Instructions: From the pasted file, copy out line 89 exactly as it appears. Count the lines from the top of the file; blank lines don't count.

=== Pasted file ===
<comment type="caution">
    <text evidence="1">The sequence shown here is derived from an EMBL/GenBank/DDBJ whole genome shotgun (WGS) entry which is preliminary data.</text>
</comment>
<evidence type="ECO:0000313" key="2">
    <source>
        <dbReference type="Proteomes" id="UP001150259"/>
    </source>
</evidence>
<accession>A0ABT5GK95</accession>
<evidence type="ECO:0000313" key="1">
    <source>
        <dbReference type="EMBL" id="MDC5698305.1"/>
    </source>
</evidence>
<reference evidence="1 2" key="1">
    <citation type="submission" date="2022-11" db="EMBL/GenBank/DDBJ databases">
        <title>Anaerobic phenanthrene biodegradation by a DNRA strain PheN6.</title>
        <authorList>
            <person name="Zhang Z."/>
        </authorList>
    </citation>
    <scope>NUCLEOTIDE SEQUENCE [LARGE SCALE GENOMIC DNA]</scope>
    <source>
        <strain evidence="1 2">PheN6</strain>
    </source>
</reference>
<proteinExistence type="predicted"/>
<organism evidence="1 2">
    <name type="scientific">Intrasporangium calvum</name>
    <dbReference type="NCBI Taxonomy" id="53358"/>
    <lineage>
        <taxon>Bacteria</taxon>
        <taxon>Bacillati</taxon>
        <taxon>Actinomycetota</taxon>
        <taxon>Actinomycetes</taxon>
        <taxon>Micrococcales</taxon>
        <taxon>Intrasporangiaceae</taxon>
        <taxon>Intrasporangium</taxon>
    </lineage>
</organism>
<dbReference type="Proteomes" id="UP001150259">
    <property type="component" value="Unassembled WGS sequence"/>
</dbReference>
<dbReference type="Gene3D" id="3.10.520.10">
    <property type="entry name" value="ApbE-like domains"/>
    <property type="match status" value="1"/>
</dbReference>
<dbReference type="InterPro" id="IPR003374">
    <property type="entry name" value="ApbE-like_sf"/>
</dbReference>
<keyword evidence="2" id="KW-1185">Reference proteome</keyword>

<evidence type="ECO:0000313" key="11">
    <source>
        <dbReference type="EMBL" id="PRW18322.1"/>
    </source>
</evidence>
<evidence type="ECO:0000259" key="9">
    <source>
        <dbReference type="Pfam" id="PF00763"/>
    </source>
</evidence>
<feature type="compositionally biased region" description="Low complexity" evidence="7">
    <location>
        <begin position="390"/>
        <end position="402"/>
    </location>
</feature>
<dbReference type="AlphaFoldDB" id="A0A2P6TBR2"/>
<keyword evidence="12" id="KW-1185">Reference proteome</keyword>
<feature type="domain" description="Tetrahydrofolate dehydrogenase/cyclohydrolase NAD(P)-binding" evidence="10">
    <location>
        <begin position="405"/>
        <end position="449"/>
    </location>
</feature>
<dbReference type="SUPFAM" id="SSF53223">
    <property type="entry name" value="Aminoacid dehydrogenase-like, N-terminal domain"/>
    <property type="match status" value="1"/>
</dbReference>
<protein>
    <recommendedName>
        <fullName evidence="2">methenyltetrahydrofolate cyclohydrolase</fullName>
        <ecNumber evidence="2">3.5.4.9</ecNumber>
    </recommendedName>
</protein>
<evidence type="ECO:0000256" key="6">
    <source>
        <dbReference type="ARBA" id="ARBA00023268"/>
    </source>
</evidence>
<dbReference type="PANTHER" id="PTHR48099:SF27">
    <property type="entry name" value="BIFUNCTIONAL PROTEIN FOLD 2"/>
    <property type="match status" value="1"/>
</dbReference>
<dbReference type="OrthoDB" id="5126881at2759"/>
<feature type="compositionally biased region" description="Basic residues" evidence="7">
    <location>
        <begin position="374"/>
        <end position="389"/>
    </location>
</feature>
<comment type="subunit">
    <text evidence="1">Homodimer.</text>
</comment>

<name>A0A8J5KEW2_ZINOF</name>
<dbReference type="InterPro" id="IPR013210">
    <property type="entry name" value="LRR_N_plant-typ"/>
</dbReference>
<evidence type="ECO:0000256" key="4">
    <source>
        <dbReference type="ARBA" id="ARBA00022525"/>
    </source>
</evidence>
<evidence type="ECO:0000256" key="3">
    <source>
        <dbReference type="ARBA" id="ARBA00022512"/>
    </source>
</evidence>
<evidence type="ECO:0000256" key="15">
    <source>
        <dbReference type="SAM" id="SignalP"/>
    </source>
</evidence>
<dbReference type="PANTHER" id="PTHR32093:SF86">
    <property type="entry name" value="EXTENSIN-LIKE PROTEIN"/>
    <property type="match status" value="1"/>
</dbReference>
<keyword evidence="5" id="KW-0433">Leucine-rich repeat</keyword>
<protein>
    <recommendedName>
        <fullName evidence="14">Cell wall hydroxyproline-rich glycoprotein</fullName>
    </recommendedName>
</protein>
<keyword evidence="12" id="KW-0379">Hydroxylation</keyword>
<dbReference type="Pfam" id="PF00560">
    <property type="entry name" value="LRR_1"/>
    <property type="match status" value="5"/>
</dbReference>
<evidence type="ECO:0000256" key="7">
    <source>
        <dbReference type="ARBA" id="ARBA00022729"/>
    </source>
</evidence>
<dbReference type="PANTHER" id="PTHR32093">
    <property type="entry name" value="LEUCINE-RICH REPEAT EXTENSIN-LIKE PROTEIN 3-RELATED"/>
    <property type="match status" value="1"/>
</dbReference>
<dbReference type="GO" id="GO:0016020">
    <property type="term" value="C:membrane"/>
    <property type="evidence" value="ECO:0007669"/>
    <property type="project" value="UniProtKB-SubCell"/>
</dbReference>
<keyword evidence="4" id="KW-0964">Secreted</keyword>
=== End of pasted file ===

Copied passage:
    </source>